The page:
Why L’Oréal Got Into the NY Accelerator Scene with Grand Central Tech
We have seen beauty and personal care products maker L’Oréal USA put its support towards women in technology before; now the company is lending yet another hand in helping to nurture startups.
Early this month, L’Oréal entered into a partnership to work with the Grand Central Tech accelerator based in New York.
The company has not sponsored accelerators this way before, says Rachel Weiss, vice president of digital innovation for L’Oréal USA, though it does have relationships with incubators and similar programs. “We’ve been passionate about emerging businesses and startups,” she says.
This means L’Oréal—joining other founding partners Google, IBM, Microsoft, PepsiCo, and others—will offer mentorship and other support to the startups in the Grand Central Tech program. Weiss says she will be part of the review process for many of the applications for the accelerator’s forthcoming class.
The Grand Central Tech accelerator, which is just about one-year-old, takes no equity in the startups it accepts. The fledgling companies also get one year of rent-free space at Facebook’s former New York headquarters, located near Grand Central Terminal. (Facebook moved its New York team downtown to Astor Place.) Grand Central Tech last summer launched its first class of 17 startups and is taking applications for the next batch.
Under the partnership, there will be a bit of hands-on mentoring from L’Oréal, Weiss says. The startups in the accelerator will get some coaching in diversity training from Angela Guy, L’Oréal USA’s senior vice president of diversity and inclusion. The company also plans to host in April a search engine optimization workshop for the startups already with the accelerator. “Just throwing money on the table isn’t going to grow this space,” Weiss says.
In addition to L’Oréal offering guidance through the accelerator, women-led startups that are accepted into Grand Central Tech will also automatically be in the running for L’Oréal USA’s Women in Digital NEXT Generation Awards.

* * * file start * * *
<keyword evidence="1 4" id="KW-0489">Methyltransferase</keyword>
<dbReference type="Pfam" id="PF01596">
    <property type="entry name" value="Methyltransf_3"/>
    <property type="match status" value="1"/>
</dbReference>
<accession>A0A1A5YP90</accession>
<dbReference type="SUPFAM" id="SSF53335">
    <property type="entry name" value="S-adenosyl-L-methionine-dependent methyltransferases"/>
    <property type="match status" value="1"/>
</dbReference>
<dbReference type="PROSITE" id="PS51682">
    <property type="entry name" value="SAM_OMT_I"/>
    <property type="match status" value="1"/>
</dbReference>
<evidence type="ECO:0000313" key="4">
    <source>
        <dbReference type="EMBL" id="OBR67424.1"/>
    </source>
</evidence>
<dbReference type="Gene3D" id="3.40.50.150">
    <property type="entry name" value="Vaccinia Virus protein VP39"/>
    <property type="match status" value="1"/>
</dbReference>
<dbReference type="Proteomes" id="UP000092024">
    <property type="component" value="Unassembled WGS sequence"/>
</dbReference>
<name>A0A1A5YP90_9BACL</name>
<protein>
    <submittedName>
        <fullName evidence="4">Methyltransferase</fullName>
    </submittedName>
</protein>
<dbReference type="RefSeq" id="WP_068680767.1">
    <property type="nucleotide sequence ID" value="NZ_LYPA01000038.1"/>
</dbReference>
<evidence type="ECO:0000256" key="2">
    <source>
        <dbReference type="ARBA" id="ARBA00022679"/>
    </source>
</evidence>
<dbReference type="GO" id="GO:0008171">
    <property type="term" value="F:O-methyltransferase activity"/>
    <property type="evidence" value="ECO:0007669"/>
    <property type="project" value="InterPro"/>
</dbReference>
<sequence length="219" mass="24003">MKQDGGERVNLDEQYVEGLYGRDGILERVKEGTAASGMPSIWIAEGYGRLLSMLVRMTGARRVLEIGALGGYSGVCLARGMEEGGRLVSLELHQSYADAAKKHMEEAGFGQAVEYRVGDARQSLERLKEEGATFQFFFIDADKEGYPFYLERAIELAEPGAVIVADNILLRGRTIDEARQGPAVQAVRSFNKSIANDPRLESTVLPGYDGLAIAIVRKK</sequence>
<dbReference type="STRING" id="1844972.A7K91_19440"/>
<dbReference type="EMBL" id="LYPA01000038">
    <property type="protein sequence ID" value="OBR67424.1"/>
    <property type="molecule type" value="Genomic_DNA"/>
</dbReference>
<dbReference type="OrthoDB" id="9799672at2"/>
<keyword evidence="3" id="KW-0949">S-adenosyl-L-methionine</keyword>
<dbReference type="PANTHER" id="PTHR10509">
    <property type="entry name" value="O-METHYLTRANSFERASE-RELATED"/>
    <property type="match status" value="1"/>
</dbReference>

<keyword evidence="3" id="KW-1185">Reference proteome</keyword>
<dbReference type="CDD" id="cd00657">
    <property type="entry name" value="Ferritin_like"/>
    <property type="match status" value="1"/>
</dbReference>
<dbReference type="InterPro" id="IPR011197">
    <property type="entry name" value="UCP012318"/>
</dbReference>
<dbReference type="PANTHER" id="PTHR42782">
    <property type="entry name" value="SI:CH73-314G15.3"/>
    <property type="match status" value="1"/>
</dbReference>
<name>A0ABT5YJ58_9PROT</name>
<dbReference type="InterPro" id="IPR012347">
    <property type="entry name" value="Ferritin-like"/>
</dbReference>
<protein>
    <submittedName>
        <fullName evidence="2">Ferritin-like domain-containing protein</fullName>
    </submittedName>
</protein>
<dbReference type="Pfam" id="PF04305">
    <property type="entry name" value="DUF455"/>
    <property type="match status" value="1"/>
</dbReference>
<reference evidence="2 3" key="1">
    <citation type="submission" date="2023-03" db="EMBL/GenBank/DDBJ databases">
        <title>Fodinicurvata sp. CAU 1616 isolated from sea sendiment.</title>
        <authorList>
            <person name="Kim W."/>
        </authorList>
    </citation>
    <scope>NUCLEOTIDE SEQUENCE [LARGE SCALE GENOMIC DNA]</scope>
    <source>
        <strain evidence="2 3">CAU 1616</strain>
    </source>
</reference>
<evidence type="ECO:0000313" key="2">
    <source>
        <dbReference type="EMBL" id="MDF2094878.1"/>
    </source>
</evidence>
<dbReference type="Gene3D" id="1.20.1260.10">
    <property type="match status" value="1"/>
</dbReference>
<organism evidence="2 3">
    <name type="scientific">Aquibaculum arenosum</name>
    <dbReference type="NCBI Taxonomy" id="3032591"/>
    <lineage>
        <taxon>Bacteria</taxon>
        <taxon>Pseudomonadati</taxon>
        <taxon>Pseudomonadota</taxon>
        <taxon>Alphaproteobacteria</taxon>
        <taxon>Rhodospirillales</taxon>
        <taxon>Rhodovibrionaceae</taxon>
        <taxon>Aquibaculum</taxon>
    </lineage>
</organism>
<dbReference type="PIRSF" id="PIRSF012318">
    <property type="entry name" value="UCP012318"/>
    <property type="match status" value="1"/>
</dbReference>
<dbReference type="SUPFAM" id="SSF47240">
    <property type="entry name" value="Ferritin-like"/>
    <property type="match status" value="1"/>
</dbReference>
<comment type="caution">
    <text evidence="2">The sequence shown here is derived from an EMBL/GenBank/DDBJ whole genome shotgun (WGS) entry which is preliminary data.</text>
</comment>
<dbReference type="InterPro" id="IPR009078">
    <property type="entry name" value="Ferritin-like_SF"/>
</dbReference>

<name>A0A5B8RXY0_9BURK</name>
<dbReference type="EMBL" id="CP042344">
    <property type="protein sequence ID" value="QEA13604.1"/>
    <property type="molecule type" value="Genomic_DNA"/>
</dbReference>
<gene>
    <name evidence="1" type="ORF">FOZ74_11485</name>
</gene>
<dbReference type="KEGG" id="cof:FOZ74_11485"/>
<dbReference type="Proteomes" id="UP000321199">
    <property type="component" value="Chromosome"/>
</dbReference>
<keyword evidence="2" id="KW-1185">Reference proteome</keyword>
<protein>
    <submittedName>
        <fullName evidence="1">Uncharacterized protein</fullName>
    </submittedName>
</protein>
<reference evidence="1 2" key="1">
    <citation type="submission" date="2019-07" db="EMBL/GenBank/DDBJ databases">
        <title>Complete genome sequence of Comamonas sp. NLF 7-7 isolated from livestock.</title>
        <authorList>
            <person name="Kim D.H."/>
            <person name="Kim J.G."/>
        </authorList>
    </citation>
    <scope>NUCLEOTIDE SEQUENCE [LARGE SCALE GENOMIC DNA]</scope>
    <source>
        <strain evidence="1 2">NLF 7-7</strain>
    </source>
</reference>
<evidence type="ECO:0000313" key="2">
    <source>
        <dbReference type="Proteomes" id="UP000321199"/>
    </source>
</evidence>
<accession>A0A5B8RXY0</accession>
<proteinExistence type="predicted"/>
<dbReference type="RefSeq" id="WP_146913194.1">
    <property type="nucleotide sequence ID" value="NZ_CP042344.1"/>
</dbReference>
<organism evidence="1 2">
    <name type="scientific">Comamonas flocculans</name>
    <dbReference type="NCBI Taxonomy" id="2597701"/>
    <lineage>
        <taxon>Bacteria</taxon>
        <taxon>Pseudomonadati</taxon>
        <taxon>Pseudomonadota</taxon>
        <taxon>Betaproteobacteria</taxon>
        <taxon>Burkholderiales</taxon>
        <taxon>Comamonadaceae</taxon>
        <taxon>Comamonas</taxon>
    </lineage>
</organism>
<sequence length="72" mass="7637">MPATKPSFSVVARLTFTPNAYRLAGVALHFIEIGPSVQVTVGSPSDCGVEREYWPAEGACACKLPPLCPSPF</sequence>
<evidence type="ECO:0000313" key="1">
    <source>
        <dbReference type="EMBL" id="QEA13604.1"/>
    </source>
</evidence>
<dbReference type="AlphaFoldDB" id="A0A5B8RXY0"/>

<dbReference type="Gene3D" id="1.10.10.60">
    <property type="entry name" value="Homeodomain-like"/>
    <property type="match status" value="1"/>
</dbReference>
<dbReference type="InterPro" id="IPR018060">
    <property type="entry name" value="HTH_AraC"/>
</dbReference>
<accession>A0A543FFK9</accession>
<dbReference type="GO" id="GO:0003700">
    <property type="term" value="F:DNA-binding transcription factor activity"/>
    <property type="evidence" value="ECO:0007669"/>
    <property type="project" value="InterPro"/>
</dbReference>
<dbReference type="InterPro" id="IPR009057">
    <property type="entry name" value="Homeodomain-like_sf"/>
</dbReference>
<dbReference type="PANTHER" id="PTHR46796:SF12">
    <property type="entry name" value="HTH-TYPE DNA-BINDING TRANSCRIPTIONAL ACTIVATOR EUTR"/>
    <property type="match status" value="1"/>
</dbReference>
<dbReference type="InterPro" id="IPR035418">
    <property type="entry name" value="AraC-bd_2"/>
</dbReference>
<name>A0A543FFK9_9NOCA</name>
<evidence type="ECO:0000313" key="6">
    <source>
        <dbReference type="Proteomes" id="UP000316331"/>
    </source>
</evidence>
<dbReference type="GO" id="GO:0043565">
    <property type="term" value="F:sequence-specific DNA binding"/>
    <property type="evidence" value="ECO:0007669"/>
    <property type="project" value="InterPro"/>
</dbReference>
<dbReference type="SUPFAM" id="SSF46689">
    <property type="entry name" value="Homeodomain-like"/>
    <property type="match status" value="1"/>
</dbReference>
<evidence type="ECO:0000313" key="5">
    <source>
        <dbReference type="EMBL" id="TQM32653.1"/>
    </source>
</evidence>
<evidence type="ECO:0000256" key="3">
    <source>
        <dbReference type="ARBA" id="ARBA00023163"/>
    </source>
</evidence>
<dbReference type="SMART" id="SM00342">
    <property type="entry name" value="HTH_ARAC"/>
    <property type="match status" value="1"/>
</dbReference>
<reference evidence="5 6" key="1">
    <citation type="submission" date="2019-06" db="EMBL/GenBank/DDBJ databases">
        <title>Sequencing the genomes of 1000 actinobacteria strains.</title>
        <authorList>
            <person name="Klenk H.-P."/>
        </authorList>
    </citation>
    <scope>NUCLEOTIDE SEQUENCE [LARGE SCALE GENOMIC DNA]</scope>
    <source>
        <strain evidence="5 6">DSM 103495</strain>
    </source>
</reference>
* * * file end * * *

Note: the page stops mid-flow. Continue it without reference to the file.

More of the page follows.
Each year the company selects three up-and-coming tech businesses run by female founders to potentially collaborate with L’Oréal in pilot programs.
The partnership with Grand Central Tech is one of the various ways L’Oréal has put its two cents in on the city’s innovation scene—particularly regarding women in technology.
This is also part of the broader effort to encourage more women to get into and stick with the tech industry, Weiss says. That includes more STEM (science, technology, engineering, and math) education for young women and building a community of role models for future generations of female innovators. “We have to be in a culture of collaboration; we don’t want to do this in a vacuum,” she says.
About four or five years ago, L’Oréal saw a gap in its narrative when it came to innovation in digital, Weiss says, and figuring out who would drive the next steps in technology. That led to the Women in Digital program, she says.
Working with startups and innovators from diverse backgrounds is a way for L’Oréal to remain competitive, she says, and called such efforts a business imperative for the company.
Partnering with Grand Central Tech fit those plans, she says. “They’re really birthing a new kind of accelerator with diversity at the heart of it,” Weiss says. “It’s about supporting women, people of color, and veterans.”